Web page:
mL) chlorine bleach per quart (L) of water; rinse with boiling water. Wash cucumbers thoroughly. Trim 1/8 inch (3
mm) off stem and blossom ends. Place half of the pickling spice, dill and garlic in crock. Fill crock with cucumbers to
within 4 inches (10 cm) of top. Add remaining pickling spice, dill and garlic. To prepare pickling liquid, combine water,
vinegar and salt. Stir until salt is dissolved. Pour over cucumbers. Place a weight on top of cucumbers to hold them
under liquid. Store crock in a room with a consistent temperature of 70 - 75°F (21 - 24°C) for 2 - 3 weeks while
cucumbers are fermenting. Remove surface scum daily. Let cucumbers ferment until well flavoured with dill and evenly
coloured or translucent throughout. Fully fermented pickles may be stored in the original crock for 4 - 6 months,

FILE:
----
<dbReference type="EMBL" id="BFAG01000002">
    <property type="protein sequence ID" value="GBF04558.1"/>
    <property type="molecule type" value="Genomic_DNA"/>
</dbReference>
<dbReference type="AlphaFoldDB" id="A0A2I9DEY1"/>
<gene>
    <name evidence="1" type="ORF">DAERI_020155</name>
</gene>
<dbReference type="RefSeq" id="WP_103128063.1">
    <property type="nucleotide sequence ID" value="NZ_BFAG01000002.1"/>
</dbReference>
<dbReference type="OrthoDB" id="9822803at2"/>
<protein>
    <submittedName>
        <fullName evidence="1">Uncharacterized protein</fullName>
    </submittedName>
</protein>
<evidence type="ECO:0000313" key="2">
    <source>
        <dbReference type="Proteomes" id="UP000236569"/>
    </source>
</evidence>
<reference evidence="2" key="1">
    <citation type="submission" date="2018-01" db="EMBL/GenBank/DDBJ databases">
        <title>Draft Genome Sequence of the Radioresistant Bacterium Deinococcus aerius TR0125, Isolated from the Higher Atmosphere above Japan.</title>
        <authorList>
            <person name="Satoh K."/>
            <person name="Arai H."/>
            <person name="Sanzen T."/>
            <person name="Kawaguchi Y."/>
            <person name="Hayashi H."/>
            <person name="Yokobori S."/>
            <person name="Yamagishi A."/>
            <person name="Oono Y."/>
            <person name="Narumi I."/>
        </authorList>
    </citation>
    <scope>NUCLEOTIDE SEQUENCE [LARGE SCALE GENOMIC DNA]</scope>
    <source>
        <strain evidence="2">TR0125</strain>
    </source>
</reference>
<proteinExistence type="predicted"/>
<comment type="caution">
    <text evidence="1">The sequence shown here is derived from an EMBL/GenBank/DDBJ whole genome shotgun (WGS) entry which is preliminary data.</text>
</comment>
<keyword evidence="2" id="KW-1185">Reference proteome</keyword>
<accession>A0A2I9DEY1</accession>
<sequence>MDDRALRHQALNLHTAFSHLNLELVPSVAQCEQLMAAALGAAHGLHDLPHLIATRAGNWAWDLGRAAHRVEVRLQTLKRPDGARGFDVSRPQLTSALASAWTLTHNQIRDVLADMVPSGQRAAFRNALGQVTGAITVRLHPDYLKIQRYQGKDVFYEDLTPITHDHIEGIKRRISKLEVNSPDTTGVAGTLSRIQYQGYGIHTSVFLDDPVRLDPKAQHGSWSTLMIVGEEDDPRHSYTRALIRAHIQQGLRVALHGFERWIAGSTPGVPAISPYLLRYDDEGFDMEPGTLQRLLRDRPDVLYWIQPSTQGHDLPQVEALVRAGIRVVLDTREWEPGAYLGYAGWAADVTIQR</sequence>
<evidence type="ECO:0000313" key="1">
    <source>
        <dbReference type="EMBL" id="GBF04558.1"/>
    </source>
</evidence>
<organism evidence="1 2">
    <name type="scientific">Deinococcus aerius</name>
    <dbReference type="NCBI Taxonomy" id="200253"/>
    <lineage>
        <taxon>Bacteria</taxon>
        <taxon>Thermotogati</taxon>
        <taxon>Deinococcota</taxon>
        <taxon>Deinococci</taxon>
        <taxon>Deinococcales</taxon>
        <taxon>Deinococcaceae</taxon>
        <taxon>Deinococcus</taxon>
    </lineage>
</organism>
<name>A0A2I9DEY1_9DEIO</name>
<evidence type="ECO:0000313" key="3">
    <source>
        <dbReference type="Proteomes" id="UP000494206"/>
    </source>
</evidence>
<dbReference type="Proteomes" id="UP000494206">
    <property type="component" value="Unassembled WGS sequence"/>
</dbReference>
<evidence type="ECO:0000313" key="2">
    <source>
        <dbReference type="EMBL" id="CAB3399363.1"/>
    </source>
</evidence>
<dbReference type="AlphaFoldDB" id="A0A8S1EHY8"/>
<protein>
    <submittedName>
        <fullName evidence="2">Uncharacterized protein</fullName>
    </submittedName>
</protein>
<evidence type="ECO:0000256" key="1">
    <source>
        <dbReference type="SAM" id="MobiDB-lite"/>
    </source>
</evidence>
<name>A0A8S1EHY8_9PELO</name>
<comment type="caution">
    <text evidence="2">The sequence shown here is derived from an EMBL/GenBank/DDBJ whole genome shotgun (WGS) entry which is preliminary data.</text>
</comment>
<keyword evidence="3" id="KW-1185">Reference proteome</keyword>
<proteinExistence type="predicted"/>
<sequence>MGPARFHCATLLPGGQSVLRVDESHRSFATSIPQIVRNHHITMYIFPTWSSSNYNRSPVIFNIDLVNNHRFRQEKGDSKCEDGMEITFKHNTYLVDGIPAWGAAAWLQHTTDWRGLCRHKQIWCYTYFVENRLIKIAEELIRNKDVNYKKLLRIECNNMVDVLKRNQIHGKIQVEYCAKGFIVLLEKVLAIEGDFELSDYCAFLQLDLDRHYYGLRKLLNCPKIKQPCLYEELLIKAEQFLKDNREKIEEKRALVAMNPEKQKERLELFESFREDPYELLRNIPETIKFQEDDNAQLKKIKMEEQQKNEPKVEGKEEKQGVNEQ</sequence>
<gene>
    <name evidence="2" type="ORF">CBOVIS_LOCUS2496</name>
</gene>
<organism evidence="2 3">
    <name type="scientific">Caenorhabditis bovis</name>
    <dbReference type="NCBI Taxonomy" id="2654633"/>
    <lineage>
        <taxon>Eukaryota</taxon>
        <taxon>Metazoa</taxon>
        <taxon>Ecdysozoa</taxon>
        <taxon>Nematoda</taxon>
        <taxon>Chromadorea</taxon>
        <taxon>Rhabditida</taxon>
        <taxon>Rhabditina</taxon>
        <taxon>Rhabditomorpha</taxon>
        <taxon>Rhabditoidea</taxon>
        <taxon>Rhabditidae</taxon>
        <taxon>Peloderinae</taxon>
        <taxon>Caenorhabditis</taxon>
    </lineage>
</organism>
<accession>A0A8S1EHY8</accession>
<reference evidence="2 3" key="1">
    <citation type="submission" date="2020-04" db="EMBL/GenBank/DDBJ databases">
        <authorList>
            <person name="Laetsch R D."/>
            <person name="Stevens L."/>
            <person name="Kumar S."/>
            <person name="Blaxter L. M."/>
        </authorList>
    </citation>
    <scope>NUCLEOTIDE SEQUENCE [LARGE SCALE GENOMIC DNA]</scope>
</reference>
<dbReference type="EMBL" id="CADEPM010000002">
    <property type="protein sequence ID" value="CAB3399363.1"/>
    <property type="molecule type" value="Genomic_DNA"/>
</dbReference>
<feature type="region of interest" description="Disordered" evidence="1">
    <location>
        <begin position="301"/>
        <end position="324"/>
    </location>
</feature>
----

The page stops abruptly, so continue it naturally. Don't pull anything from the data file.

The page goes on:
provided they are refrigerated and surface scum is removed regularly. Water bath processing fully fermented pickles is
preferable. To process, remove pickles from pickling liquid. Strain liquid into a nonreactive Dutch oven; bring to a boil.
Pack pickles into hot sterilized jars. Pour boiling pickling liquid over pickles, leaving 1/2 inch (1.25 cm) headspace.
Remove air bubbles with a narrow rubber spatula or plastic knife. Add additional pickling liquid, if required, to maintain
headspace. Wipe jar rims thoroughly with a clean damp cloth. Seal and process for 20 minutes* in a boiling water bath.
Yield: 6 quart (L) jars.
Preparation Tip: A resealable plastic bag filled with pickling liquid makes an excellent weight to hold cucumbers under
pickling liquid.

*For altitudes higher than 3000 ft (914 m), add 5 minutes to processing time.
                                                          DELICIOUS DILL PICKLES

            10   lb pickling cucumbers (4 inch)                                  6 - 16 cloves garlic